Barakat is a must-see South African film

The film Barakat is a love letter to an entire community. 

Read more: Eid under lockdown: South African Muslims share their stories

Stalwart of South African screens Vinette Ebrahim plays Aisha Davids, a widow of two years who is preparing to tell her four sons she wants to remarry. Barakat plays out over the days before Eid-ul-Fitr, also affectionately known as Labarang in Cape Town. The opening scenes were surreal to me. I have lived in the area Barakat was shot in for most of my later childhood years, and still live here. I sat in awe seeing my childhood park and a famous tikka shop in the frames. 

Aisha is apprehensive about the announcement, as her fiance is a non-Muslim man- Dr Albertus “Bertie” Meyer (Leslie Fong). Aisha and Bertie are so plausible as an older couple finding love again with each other; you really do believe their courtship and subsequent engagement. 

Aisha’s idea is to get all her sons together for Labarang so as to soften the blow of the announcement. 

Read more: Eid: How South African Muslims Celebrate

Zaid (Mortimer Williams) is the eldest brother, living in Joburg with his girlfriend Gwen (Bonnie Mbuli). He has a strained relationship with second-born Zunaid (Joey Rasdien), who is married to Raeesah; who played the gatvol wife expertly by Quanita Adams. The stand-out performance for me came from Keeno Lee Hector, who plays Yaseen. His character has middle-child syndrome so badly that Aisha even forgot to invite him to Labarang lunch. You get the sense he is questioning everything around him,and he even says it. But it stops there. I wish we got more of a sense of what he was going through. Nur (Danny Ross) is the last-born and stoutgat of the family; unemployed and always partying. 

The problem with Barakat is that it doesn’t grab the opportunities it sets up. Gwen is a Black woman in a relationship with Zunaid, a Coloured Muslim man. This does not happen every day in Cape Town. If it does it is not without drama and fietna (scandal). Instead it is reduced to a silly quip about her name. Quips come in galore from Auntie Fadielah (June van Merch), who is the typical bis auntie (busybody) friend of Aisha. Barakat treads lightly on real issues like the shaky state of Raeesah and Zunaid’s marriage. These were missed opportunities that had graceful openings to do so. The revert experience in Islam was also something that could have been reflected on. As opposed to the oftentimes misogyny portrayed by Aisha’s sons; who ironically don’t have perfect romantic relationships.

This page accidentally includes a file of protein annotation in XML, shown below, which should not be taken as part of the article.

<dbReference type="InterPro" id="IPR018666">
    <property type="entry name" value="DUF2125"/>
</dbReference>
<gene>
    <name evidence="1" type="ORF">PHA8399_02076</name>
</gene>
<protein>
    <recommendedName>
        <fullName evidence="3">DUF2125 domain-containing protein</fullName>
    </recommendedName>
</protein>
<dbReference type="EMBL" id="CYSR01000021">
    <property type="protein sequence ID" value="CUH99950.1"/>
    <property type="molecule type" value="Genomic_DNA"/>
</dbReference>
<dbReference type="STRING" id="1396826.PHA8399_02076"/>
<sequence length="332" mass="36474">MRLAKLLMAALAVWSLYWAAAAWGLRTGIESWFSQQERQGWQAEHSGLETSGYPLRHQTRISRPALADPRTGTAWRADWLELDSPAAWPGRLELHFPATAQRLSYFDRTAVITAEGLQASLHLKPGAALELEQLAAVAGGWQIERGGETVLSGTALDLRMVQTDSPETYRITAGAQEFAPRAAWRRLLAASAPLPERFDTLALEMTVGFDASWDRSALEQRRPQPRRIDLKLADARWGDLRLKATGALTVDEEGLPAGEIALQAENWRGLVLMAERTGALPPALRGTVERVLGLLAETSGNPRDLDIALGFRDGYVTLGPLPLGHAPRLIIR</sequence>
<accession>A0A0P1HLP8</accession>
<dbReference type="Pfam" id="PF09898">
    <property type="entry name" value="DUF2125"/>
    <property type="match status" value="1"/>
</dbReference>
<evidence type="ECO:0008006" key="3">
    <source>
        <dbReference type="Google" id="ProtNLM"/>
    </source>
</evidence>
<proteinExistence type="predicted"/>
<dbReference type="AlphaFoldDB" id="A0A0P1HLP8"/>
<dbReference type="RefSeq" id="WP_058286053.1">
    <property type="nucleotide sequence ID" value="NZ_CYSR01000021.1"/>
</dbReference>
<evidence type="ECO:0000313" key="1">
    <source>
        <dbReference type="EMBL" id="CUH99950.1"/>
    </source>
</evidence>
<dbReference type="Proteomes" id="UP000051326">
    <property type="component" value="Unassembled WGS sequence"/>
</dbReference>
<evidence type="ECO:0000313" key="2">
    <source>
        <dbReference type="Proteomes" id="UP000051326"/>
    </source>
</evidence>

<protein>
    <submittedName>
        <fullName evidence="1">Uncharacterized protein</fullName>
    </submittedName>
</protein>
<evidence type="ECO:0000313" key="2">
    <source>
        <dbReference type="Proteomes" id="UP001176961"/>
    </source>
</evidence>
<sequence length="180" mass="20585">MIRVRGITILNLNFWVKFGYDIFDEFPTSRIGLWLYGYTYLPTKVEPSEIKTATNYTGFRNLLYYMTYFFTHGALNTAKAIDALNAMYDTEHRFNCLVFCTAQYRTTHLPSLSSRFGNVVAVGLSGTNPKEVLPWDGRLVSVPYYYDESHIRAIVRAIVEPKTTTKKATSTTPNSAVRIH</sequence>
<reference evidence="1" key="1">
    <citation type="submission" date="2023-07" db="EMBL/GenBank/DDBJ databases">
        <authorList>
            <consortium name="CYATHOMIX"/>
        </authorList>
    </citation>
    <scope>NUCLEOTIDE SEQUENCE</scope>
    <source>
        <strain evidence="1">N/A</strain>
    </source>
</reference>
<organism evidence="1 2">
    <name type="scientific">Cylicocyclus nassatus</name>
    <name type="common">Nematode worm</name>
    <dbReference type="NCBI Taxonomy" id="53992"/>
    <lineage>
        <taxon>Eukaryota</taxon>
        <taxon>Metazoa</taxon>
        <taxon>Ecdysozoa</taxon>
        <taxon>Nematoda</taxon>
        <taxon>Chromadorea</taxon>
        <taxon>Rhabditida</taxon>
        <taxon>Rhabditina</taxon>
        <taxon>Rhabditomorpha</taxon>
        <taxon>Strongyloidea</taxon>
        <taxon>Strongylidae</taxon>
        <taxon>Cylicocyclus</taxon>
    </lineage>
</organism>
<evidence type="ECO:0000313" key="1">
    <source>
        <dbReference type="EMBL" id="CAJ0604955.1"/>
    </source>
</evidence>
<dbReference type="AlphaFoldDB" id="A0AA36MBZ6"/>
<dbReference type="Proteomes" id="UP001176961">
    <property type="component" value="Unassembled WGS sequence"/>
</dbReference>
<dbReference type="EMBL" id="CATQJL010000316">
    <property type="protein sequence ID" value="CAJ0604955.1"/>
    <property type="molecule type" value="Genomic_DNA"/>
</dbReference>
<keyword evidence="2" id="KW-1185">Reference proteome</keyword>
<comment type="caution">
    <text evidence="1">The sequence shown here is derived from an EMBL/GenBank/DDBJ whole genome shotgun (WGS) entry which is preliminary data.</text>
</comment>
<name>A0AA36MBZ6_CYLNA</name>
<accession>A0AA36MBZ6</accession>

Read more: The Black Muslim Community Celebrates Eid In Durban

There is levity galore in Barakat; from the quiz Zunaid gives Bertie on being Muslim, Raeesah’s mannerisms, and a very lovely bonding moment between Nur and Yaseen. We see a Jumuah prayer (Friday Muslim prayer service), and the famous maankykers; who look for the moon to appear to herald that Labarang will be the next day if sighted. The film’s real authenticity lies in the use of Afrikaaps; the Cape dialect of Afrikaans. Sitting in a cinema and hearing words like Jas (which has varying meanings) and tramakassie (thank you), slamat (congratulations), and kanallah (please)  was beautiful. Language forms so much of our identities. To hear it on screen is so important for representation in film. The cinematography looks like an old colour photograph; it is intensely romantic. It looks like what a miyang stokkie (incense stick) would look like if I had to describe it. 

Hopefully Barakat will open the doors to many more stories about South African families, that go beyond safe narratives about communities that are often misconstrued. Some years ago I read a small social media update about a white man from Cape Town who said it was his first time hearing the adhan (call to prayer) in Morocco. It was shocking to me because the home I live in is surrounded by four masjids (mosques). I grew up and live in this area with mosques and churches side by side. These types of disconnects in Cape Town are real, so Barakat will hopefully start bridging these gaps. It will open the door to more real portrayals of the Muslim experience in South Africa- affirming ones not just ones fighting stereotypes. Barakat is an Arabic word meaning blessings and we receive it in the film. 

Barakat is showing at cinemas nationwide